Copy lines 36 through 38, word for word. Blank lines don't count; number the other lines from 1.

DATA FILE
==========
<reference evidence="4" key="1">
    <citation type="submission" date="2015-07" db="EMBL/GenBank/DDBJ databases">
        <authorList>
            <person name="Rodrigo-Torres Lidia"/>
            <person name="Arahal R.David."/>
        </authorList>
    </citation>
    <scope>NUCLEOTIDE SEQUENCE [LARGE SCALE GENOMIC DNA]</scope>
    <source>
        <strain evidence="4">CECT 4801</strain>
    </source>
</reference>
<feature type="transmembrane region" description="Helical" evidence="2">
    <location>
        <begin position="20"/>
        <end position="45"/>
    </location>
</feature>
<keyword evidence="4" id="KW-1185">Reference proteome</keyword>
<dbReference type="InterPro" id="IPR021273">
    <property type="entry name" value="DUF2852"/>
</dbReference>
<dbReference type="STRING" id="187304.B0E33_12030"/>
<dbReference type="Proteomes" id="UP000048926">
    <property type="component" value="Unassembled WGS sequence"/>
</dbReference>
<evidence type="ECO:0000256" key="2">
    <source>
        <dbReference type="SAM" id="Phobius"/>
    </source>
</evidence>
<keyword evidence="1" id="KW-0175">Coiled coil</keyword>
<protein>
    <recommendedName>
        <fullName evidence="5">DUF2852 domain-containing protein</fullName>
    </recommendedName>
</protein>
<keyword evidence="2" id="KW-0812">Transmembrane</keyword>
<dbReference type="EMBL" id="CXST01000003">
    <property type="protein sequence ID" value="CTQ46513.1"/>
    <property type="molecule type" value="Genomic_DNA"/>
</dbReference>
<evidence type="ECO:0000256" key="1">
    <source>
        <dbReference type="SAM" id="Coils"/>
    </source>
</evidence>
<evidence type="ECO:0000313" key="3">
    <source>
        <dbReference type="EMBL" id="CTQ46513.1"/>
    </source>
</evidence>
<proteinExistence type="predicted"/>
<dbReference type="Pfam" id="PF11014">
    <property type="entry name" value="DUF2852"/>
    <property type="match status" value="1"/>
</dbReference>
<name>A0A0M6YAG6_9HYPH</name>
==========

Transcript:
    </recommendedName>
</protein>
<keyword evidence="2" id="KW-0812">Transmembrane</keyword>